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There’s a thorny question here: Who owns your ballot? You, or the state? If you, then can you be prohibited from photographing something that you own?
The usual argument for such a law is that it constrains the buying and selling of votes. A photo of your ballot, it is said, would be proof to a vote-buyer that you delivered the service you promised, if you were to sell your vote. With no ability to prove your vote, it’s thought that there would be fewer buyers.
I don’t think, however, that the state should start judging why people voted as they did. Those who voted for Democrats in Kansas: Did they do so because these candidates promised to take more money from others in order to spend more on schools for their children?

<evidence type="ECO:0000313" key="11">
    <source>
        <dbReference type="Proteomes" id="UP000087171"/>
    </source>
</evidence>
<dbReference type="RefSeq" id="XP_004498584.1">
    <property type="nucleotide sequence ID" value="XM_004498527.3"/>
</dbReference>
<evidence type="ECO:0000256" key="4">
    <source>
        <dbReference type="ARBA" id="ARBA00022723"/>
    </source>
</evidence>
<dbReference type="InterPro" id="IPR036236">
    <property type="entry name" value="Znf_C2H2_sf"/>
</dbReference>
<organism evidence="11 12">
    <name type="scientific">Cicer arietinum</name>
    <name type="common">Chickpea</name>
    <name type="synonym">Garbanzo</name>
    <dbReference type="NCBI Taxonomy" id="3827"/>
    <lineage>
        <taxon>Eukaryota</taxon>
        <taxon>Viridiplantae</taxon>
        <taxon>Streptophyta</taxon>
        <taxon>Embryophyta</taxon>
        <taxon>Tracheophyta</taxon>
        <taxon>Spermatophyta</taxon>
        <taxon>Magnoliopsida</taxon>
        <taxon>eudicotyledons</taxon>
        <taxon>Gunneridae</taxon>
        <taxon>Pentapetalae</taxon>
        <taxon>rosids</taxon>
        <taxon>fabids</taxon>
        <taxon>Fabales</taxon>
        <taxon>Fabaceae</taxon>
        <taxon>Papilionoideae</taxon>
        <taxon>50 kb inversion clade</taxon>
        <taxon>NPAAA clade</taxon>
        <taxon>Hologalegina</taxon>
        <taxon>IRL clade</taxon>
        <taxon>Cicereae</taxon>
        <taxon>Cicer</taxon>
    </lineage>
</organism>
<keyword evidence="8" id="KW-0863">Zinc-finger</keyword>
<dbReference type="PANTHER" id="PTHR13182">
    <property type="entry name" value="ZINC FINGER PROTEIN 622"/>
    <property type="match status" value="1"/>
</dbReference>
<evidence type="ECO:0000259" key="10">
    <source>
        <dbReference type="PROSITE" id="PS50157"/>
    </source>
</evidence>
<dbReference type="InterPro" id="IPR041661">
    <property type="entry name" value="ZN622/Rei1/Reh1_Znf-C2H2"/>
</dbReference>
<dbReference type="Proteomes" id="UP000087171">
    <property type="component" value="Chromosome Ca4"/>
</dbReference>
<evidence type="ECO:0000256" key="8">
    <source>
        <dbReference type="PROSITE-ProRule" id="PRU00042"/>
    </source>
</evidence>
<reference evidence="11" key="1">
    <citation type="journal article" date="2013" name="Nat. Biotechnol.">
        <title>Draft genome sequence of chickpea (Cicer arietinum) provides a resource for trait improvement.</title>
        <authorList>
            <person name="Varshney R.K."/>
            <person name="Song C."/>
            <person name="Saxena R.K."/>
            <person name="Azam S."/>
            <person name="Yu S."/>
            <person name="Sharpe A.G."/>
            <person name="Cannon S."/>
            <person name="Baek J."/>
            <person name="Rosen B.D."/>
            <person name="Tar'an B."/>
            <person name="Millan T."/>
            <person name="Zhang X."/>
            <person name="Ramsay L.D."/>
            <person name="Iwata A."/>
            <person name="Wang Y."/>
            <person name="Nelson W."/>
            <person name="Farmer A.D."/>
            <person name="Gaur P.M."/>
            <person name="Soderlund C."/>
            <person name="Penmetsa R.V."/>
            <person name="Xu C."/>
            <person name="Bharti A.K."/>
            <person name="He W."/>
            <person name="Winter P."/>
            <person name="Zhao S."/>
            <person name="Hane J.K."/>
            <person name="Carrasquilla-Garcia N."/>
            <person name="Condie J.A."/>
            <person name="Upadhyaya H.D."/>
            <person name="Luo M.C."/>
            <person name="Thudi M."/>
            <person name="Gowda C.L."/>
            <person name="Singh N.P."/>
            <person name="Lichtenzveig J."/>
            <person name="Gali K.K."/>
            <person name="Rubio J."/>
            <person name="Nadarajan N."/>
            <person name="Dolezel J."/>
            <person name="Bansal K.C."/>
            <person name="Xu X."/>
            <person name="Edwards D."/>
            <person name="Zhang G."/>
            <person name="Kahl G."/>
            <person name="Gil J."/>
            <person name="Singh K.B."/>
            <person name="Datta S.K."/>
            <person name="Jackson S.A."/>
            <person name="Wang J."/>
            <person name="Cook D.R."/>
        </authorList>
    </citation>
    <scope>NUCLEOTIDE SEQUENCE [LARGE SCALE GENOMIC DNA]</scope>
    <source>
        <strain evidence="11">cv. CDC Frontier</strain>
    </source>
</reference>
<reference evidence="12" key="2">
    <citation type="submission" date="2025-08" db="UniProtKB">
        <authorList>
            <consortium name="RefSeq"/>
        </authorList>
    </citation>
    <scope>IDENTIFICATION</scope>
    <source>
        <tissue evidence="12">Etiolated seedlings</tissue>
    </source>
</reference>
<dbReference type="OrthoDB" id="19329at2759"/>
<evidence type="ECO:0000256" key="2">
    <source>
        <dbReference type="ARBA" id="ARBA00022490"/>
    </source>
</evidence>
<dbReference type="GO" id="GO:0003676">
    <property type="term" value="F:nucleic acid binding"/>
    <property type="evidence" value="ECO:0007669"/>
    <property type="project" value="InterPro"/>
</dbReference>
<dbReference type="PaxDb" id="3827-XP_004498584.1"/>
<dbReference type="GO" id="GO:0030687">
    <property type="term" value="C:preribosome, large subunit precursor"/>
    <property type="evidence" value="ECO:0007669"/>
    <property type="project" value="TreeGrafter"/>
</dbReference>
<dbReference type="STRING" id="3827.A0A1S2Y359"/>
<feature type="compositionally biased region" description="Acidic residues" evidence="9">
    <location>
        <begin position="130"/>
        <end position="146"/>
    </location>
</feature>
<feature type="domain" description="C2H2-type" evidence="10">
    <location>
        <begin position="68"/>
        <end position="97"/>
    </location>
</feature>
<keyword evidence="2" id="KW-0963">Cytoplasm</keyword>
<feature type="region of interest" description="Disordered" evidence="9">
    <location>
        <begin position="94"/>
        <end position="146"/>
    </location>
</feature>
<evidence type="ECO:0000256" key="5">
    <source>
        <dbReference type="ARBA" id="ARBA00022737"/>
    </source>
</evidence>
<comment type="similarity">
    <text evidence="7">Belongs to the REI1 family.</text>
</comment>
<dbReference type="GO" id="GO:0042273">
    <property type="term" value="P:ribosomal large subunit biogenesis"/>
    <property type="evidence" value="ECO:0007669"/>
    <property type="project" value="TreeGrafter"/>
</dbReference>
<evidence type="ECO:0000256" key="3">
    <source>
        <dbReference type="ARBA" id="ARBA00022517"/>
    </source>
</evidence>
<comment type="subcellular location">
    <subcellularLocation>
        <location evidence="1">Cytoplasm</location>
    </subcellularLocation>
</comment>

Those who voted for Barack Obama: Did they do so because he promised to take more taxes from high income earners to give everyone else more “stuff?”
When a political party transports someone to the polling place because they believe the voter will vote in their favor: Is that buying a vote? Or only providing free shipping and handling?
As H.L. Mencken wrote some years ago — before government got really big — “Every election is a sort of advance auction of stolen goods.” Whether the sale is implicit or explicit, it doesn’t change what’s happening. There’s no need to create new laws or enforcement powers.
If we’re really interested in reducing the market to buy and sell votes, let’s reduce the power of government to give away stuff that someone else has paid for.
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